MARCUS FOSTER, Creighton: There aren’t many badder dudes on this list to begin with. And then you also factor that Foster and Creighton are facing Foster’s former school (and head coach that dismissed him) in the first round? Foster against Kansas State and Bruce Weber is a huge revenge game for the senior as he’ll get a chance at redemption after a promising start to his career in Manhattan. This season, Foster is putting up 20.3 points, 3.9 rebounds and 2.7 assists per game during another great campaign. It will be fascinating to see if Foster and Creighton can win the first game against the Wildcats and use it as a springboard into the second round against No. 1 seed Virginia.

JAYLEN ADAMS (and Matt Mobley), St. Bonaventure: The First Four features a lot of dangerous guards who can take over and win a game. Since these teams are also in the First Four, they are flawed groups who likely need big performances from these guards to advance. Adams and Mobley, a pair of seniors, have the goods to deliver some wins. Both averaged over 37 minutes per game this season and both fill it up from all over the floor. The duo combines to average 38.3 points per game. Adams is the more likely to explode for a 40-point game thanks to his ridiculous 45 percent three-point shooting.

JAYLEN BARFORD (and Daryl Macon), Arkansas: Similar to St. Bonaventure, but locked in at a No. 7 seed, the Razorbacks are going to be relying a lot on this senior duo to make plays. Barford and Macon don’t need to play as many minutes or take as many shots as the St. Bonaventure duo, but they combine to put up 34.9 points per game while both of them shoot over 42 percent from three-point range. Since this duo also has an emerging big man in Daniel Gafford and another veteran guard in Anton Beard, they might not have to do as much by themselves as some others on this list.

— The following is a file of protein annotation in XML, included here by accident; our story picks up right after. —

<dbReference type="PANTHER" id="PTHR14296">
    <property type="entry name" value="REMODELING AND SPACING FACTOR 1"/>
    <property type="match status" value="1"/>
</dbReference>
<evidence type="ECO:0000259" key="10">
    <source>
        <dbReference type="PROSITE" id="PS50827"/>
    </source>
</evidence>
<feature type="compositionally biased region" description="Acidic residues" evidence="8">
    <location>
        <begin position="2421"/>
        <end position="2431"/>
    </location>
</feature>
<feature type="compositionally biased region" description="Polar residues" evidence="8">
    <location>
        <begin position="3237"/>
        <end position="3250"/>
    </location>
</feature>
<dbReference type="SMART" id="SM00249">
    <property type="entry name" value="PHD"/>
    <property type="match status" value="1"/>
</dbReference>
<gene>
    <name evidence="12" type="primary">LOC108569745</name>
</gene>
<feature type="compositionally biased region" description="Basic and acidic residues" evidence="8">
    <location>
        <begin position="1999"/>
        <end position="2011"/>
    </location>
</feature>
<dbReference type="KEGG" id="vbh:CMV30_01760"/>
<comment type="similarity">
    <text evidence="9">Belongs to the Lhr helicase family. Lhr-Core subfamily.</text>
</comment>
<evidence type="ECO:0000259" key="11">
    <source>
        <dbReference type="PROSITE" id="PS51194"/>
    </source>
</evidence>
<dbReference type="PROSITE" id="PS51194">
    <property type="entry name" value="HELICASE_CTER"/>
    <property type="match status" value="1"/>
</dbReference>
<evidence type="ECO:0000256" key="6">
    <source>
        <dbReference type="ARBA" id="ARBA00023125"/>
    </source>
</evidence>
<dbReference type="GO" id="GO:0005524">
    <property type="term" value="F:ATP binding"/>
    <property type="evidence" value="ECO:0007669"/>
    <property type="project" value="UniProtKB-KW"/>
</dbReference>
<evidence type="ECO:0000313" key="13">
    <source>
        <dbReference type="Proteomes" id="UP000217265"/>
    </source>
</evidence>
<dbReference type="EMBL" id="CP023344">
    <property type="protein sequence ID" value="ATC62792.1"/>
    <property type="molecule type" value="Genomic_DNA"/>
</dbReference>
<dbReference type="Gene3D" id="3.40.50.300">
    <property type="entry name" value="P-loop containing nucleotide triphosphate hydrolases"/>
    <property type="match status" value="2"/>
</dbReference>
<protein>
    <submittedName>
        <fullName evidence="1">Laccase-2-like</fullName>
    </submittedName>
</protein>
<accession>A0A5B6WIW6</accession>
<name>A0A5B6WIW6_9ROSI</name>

KHADEEN CARRINGTON, Seton Hall: The Seton Hall senior is getting hot at just the right time. Carrington is already having a very good senior season. But over his last five games, he’s averaging 22.4 points, 5.2 rebounds and 4.4 assists per game for the Pirates. That stretch included games against four NCAA tournament teams. Carrington is also an 83 percent free-throw shooter who would be among the Tournament’s more reliable closers. On a veteran team, Carrington could be a dangerous catalyst.

TRA HOLDER (and Shannon Evans), Arizona State: The first few weeks of the season were dominated by Arizona State and this senior backcourt duo. While the Sun Devils cooled off to the point of playing in the First Four and barely making the field — these two guards still have the potential to be lethal. Evans and Holder both fire up insane amounts of three-pointers, and if one, or both, get hot then it spells trouble for an opponent. The duo has also been through some cold stretches over the final months of the season, so they could just as easily help shoot Arizona State right out of the tournament.